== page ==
Every Saturday and Sunday morning, I journey from Northbrook to Winnetka to hit up Peet’s Coffee and Tea (which, incidentally, wins “best espresso from a chain” in my book). Along the way, I drive along Skokie Lagoons for about half a mile. Corny though it sounds, that half-mile is the most calming, beautiful drive of pretty much my entire week. The water stretches hazily to the horizon, and there’s always a cool critter or two — birds with long legs, birds with colorful beaks, deer with fuzzy tails — just whiling away the time.
If spring ever gets here, I’m looking forward to exploring Skokie Lagoons, and I’m here to tell you: there’s a lot to explore. Check out these cool facts and things to do — and see ya out on the trails.
Skokie Lagoons at a glance
Total acreage: 894
Miles of paved trail: 5.9
Miles unpaved trail: 1.5
Available activities: Biking, hiking, fishing, boating, canoeing, kayaking, picnics
Fun fact: Skokie Lagoons was known to the American Indians as the “great marsh.”
Things to do
A single kayak goes for just $15 an hour, while canoes and tandem kayaks are just $20 an hour. Join the River Rambler Club and you’ll get your sixth trip free. Prefer spontaneous adventures? Though it’s best to call ahead to make sure, the Lagoons typically have boats available for small groups. If you’re unsure about your skills on the water (raises hand), try a guided tour in the form of a sunset dinner (romantical) or nature trip (educational).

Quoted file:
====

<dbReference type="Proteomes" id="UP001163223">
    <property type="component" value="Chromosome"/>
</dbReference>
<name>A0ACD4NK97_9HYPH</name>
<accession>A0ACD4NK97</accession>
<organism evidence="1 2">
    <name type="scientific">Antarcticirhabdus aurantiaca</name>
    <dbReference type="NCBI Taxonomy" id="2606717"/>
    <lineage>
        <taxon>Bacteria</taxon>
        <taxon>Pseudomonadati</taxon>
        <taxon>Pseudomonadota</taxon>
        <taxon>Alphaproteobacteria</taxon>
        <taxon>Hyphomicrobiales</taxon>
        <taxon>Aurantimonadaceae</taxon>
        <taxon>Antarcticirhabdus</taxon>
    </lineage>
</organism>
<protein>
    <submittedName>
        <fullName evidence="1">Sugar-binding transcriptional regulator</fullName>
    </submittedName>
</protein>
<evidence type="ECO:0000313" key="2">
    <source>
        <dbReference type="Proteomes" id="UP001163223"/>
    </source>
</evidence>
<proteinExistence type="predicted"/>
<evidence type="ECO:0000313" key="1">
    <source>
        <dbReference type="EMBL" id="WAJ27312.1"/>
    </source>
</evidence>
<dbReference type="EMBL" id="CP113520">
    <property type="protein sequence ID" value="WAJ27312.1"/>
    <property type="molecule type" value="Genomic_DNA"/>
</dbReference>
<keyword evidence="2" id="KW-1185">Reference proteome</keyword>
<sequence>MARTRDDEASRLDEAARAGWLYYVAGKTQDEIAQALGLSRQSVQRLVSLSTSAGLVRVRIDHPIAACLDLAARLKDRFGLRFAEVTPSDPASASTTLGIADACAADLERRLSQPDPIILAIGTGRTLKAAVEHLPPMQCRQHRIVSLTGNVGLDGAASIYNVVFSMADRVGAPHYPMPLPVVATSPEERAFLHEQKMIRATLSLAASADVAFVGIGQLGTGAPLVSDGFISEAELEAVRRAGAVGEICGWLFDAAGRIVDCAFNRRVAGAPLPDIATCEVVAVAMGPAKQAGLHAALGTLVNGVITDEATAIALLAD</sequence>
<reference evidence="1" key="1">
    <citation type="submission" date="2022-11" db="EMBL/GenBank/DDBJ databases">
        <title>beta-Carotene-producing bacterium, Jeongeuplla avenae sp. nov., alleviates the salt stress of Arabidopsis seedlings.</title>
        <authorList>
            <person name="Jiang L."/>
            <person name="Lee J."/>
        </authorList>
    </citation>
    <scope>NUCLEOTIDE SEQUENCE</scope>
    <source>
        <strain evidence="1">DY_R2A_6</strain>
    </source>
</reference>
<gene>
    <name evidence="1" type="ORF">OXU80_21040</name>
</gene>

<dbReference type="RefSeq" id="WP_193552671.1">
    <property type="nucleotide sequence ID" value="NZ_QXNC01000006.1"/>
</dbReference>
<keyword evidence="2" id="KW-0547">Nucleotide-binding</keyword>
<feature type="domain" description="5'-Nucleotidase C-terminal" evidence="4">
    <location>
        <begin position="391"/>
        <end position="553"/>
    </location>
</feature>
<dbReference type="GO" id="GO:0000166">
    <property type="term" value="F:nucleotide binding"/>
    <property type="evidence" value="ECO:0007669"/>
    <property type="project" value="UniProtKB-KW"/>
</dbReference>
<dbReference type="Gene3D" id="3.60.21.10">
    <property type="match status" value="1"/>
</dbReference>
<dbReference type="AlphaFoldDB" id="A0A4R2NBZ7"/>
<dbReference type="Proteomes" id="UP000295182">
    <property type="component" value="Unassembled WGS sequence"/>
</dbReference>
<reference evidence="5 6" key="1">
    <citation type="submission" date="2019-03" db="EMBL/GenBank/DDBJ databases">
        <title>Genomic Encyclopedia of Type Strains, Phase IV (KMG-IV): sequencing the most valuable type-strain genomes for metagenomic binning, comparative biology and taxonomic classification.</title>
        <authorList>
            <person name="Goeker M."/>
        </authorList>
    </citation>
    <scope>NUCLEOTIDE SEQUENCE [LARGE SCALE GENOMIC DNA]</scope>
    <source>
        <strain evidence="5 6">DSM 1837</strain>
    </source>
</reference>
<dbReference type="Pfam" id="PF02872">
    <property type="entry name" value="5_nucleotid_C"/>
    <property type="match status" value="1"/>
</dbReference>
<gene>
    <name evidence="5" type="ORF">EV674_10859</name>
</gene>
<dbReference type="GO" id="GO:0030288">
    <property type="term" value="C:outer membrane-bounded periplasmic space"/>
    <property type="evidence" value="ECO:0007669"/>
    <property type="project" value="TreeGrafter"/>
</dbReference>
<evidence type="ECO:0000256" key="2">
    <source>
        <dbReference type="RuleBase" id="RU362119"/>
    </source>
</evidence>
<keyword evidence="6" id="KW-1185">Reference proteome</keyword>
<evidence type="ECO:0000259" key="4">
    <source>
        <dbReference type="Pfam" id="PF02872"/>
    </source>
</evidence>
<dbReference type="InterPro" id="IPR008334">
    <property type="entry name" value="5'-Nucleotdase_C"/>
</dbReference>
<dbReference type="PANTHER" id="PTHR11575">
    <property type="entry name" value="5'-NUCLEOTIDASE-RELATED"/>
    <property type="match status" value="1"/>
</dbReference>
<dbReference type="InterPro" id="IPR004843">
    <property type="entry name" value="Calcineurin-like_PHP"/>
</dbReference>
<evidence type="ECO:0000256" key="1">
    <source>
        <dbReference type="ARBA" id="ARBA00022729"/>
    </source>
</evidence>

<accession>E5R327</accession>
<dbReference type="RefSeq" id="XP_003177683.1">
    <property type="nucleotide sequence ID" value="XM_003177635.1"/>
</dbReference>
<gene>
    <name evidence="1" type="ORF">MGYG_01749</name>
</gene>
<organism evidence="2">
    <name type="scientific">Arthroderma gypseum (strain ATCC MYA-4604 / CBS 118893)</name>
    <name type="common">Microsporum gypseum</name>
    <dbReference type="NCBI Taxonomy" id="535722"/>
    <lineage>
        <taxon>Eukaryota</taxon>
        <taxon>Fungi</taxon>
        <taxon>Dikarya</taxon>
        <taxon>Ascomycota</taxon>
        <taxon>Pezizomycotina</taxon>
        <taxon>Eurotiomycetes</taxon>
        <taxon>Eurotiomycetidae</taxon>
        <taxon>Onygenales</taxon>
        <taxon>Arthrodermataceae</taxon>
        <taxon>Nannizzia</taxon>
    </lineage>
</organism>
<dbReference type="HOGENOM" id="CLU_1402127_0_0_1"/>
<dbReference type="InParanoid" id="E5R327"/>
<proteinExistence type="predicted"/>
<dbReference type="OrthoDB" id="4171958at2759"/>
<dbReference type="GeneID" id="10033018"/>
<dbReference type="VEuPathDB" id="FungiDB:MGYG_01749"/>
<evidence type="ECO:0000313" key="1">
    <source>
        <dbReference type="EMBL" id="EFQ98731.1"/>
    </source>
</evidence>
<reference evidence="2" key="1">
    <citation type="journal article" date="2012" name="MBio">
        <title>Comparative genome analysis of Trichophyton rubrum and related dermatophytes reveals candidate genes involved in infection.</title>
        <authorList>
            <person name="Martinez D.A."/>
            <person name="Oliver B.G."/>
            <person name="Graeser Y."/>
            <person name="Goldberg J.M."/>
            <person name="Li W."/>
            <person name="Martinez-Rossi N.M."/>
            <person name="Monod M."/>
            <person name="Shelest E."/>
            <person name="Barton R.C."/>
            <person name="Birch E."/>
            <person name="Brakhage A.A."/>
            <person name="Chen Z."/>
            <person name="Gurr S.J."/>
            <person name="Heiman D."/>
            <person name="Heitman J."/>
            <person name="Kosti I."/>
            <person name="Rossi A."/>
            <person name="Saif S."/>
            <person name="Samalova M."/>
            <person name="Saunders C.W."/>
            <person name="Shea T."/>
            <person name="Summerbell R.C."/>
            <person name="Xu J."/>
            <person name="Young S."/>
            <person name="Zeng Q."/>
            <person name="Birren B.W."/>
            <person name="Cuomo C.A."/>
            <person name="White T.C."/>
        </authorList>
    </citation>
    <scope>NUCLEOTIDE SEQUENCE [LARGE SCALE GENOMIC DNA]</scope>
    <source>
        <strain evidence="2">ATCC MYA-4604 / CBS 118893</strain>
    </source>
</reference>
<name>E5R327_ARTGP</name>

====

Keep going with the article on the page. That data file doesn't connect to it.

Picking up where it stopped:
With a state license, fish by boat and from the shoreline and enjoy a variety of gamefish including walleye, northern pike, largemouth bass and catfish. Word on the street is this is a great place to fish with kids, because you’ll likely catch something. Also, portable bathrooms are right nearby, and parking is plentiful.
A few different loops offer walkers, runners and hikers a change in scenery. One 4.4-mile paved trail circles the northern section of the lagoons between Dundee and Tower roads. Another 13-mile trail follows the southern lagoons from Tower Road to Willow Road. Paved roads are great for hiking, biking, in-line skating and cross-country skiing. Take advantage of the gravel trails for hiking, biking, horseback riding and cross-country skiing.
Over the years, local volunteers have worked to remove invasive plants from the area, which at one point was drained for farmland. The lagoons continue to thrive as a healthy woodland for prairie wildlife, including coyote, mink, gray and red foxes, and several species of migrating ducks. And if that’s not impressive, wanna know what else reportedly hangs out at Skokie Lagoons? Prothonotary warblers. So there.